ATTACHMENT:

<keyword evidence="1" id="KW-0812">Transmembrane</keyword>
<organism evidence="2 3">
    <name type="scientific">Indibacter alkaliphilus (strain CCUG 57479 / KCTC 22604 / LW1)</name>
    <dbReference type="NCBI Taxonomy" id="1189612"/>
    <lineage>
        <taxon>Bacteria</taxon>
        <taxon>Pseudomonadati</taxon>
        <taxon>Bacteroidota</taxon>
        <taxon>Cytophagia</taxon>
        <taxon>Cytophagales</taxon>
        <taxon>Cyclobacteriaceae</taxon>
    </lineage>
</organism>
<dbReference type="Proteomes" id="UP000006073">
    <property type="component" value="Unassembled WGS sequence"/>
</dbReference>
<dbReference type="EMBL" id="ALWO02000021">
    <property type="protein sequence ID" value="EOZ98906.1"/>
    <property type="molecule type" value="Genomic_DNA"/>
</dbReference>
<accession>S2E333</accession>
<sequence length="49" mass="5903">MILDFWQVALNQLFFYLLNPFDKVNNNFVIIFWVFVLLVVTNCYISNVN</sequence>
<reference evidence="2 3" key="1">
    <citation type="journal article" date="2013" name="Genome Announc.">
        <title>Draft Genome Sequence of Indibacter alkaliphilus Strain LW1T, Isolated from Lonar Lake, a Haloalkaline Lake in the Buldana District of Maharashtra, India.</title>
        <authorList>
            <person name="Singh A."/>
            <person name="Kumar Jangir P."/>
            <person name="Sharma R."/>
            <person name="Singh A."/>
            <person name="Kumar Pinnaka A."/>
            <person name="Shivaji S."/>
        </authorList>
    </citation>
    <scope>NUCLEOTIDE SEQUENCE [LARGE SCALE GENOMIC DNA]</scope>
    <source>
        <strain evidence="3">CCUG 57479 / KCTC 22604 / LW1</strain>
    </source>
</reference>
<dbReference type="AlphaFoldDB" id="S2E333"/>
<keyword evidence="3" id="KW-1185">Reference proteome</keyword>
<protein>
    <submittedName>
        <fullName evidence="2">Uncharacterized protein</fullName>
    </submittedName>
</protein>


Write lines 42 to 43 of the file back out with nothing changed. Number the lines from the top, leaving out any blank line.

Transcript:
<protein>
    <submittedName>